The refectory is a square hall with four pillars. Arcades springing from the pillars and the surrounding walls subdivided the whole area into nine bays, all square and covered by domes. To the west of the refectory, some halls now in ruins served as annexes (perhaps kitchens). The outer face of the east wall of the refectory is unusual: five arcades in baked brick form a series of buttresses in the interior of the wall. To the east, a row of secondary cells is built against the principal block. These cells open onto the exterior of the complex.

Remains of paintings are extant in the central hall of the church. They represent Saint John, apostle and evangelist; Saint Matthew, priest and anchorite; Christ and the twelve apostles; and Christ himself. Prophets portrayed include Moses, Ezekiel, Habakkuk, Joel, Jeremiah, Aaron, Joshua, Malachi, Isaiah, and Daniel. Saint Ardellittes the ascetic, of the Golden Gospel, Saint John the Baptist, and Apa Psate are also portrayed.

Some paintings bear names and dates. The name of the painter is effaced near the painting of the cherubim in the north arch, but it is dated A.M. 1148, or A.D. 1431-1432.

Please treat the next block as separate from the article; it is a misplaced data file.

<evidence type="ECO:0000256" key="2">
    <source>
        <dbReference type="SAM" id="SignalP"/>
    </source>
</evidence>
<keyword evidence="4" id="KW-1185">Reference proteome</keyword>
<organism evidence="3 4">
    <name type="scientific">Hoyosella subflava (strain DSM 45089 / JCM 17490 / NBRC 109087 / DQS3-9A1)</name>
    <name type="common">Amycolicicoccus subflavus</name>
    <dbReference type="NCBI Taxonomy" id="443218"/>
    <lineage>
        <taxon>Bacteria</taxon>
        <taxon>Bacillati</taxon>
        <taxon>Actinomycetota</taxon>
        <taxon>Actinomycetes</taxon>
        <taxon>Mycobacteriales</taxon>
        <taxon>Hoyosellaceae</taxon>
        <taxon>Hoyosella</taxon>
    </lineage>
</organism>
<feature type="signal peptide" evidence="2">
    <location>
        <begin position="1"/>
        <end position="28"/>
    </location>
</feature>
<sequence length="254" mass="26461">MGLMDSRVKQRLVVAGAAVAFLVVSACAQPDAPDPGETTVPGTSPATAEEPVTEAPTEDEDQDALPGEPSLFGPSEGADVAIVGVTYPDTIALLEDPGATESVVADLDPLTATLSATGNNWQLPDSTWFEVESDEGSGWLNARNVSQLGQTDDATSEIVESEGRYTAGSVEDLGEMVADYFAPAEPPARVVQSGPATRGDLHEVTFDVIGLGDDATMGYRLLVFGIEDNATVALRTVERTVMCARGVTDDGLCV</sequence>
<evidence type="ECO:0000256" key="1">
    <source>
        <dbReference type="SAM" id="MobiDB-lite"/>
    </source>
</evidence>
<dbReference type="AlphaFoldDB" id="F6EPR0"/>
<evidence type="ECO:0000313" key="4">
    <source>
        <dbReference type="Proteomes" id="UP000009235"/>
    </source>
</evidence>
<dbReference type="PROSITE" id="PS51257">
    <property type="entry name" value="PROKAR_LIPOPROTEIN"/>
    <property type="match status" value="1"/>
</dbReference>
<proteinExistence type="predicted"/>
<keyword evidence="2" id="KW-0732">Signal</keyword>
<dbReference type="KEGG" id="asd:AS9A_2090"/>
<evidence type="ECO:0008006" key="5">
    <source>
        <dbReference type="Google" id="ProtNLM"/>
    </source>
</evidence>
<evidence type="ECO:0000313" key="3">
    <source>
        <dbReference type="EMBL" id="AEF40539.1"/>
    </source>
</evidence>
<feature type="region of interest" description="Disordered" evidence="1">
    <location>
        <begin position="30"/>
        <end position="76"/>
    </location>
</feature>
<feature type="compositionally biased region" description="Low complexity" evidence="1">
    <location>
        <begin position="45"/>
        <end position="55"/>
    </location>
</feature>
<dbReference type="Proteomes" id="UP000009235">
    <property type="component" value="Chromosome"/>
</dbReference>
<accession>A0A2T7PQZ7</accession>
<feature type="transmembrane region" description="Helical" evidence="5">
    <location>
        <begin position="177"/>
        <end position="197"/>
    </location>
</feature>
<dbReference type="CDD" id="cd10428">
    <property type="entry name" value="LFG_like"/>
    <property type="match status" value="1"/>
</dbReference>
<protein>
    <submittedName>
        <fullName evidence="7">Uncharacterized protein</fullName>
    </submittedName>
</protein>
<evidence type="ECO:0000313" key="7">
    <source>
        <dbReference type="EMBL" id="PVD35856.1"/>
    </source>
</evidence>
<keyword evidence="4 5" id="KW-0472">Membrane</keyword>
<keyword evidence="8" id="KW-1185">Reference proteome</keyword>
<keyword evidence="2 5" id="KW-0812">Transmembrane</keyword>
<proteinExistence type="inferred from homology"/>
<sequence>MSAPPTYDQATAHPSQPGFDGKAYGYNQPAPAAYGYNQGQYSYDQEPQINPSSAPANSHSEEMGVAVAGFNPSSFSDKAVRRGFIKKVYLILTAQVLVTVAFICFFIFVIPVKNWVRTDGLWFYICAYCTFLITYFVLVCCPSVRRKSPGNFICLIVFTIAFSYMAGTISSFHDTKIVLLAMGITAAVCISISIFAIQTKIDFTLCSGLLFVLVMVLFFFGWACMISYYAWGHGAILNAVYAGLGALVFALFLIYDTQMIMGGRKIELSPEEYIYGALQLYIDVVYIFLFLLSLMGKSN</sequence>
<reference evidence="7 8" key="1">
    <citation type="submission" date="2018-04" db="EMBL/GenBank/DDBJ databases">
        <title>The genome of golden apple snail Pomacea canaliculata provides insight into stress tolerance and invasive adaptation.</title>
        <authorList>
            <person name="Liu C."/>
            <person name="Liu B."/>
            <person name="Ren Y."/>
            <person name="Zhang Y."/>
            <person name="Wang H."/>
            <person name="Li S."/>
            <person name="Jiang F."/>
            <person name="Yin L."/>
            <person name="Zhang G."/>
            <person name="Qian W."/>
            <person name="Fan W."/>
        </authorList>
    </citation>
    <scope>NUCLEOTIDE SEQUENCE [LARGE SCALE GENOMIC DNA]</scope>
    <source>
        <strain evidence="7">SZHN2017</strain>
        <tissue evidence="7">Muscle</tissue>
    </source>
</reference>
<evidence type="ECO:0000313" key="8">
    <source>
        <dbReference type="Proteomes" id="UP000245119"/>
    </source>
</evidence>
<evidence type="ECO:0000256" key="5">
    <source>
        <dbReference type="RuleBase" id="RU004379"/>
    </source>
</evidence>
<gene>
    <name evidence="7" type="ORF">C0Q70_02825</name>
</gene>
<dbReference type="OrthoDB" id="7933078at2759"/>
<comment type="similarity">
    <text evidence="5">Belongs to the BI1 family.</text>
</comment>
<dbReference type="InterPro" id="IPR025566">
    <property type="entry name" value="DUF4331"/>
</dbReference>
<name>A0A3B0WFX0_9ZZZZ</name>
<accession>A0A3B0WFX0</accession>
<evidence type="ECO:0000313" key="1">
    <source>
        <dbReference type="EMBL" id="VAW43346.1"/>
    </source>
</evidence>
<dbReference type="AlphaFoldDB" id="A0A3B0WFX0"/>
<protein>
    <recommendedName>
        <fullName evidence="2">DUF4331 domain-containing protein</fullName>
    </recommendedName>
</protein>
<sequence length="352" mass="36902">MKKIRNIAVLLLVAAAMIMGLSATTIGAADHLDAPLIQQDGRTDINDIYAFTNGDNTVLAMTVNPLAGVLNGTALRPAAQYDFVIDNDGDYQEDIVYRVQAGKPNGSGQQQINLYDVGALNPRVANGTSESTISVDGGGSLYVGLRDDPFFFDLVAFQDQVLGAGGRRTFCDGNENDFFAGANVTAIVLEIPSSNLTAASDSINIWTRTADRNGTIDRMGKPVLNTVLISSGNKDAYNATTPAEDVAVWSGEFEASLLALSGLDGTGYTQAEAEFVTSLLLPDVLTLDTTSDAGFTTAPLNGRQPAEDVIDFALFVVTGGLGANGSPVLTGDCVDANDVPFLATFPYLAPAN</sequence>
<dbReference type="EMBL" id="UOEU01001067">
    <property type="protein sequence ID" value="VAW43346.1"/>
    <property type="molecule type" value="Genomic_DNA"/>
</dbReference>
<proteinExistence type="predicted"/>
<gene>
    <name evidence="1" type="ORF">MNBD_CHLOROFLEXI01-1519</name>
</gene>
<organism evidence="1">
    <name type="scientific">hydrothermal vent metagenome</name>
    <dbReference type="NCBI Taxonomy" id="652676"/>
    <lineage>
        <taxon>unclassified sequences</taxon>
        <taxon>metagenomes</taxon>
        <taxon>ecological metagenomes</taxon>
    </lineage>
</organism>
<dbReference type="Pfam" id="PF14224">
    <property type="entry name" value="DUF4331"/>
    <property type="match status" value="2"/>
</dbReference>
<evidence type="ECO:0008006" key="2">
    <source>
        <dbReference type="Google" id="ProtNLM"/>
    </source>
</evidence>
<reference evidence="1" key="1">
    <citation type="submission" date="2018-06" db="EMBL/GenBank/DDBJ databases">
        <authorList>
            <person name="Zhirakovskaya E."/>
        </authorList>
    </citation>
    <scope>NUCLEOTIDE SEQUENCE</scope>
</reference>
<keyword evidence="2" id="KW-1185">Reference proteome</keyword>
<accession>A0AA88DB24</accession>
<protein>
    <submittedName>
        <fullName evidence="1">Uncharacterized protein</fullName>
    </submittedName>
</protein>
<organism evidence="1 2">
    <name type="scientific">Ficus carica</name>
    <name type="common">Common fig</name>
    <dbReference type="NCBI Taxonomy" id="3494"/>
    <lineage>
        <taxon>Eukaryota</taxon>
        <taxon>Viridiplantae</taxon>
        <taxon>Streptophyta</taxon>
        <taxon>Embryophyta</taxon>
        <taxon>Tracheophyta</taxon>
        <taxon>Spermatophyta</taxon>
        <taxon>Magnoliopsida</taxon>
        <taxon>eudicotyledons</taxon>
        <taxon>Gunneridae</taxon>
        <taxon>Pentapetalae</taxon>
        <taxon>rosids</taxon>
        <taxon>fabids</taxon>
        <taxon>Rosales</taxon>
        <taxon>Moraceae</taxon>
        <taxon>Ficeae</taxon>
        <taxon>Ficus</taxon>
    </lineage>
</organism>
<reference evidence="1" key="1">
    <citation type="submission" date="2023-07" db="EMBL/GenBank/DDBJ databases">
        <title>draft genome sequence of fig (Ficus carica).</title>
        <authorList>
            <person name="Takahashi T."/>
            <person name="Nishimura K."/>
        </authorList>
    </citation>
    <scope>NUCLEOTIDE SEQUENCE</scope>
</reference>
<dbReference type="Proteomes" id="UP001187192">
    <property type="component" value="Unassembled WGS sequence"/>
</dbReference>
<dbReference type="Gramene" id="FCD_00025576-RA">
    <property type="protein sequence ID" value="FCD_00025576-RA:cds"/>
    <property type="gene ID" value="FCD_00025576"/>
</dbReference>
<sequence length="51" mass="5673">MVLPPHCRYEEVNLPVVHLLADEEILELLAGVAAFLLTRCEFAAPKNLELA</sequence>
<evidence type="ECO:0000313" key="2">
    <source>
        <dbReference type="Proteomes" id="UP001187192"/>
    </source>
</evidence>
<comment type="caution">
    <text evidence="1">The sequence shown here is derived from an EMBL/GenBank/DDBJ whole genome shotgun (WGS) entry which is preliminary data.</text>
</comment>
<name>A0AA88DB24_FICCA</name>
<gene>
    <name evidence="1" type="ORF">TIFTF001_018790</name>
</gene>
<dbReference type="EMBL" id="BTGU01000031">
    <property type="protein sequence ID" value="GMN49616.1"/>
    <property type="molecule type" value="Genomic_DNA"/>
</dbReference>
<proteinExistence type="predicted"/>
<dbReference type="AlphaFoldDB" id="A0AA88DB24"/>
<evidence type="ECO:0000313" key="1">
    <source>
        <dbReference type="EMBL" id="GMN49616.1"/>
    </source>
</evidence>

Named painters include Mercurius of DAYR ANBA SHINUDAH (Suhaj), A.D. 1315-1316; Isaac of Panopolis, graffiti dated A.D. 1272-1273; and Pakire, monk of the Mountain of the Blessings (a site north of Isna), graffiti dated A.D. 1368-1369.

The oldest parts of the church are the central hall, built of baked brick, the side walls of the khurus, and the north exterior wall, all belonging to the first quarter of the eighth century. The restorations roughly around the end of the twelfth century affected the principal sanctuary, the northern sanctuary, and the northwest part of the church.


  • Coquin, R.-G. “Les Inscriptions pariétales des monastères d’Esne: Dayr al-Shuhada’ et Dayr al-Fakhuri.” Bulletin de l’Institut français d’Archéologie orientale 75 (1975):261-84.
  • Grossmann, P. Mittelalterliche Langhauskuppelkirchen un verwandte Typen in Oberägypten, pp. 31-36. Glückstadt, 1982.
  • Johann George, Duke of Saxony. Streifzüge durch die Kirchen und Klöster Ägyptens, pp. 58-60. Leipzig and Berlin, 1914.
  • Leroy, J. Les Peintures des couvents du désert d’Esna. Mémoires de l’Institut français d’Archéologie orientale 94. Cairo, 1972.
  • Sauneron, S. “Les Neuvième et Dixième Campagnes archéologiques a Esna.” Bulletin de l’Institut français d’Archéologie orientale 67 (1969):101-110.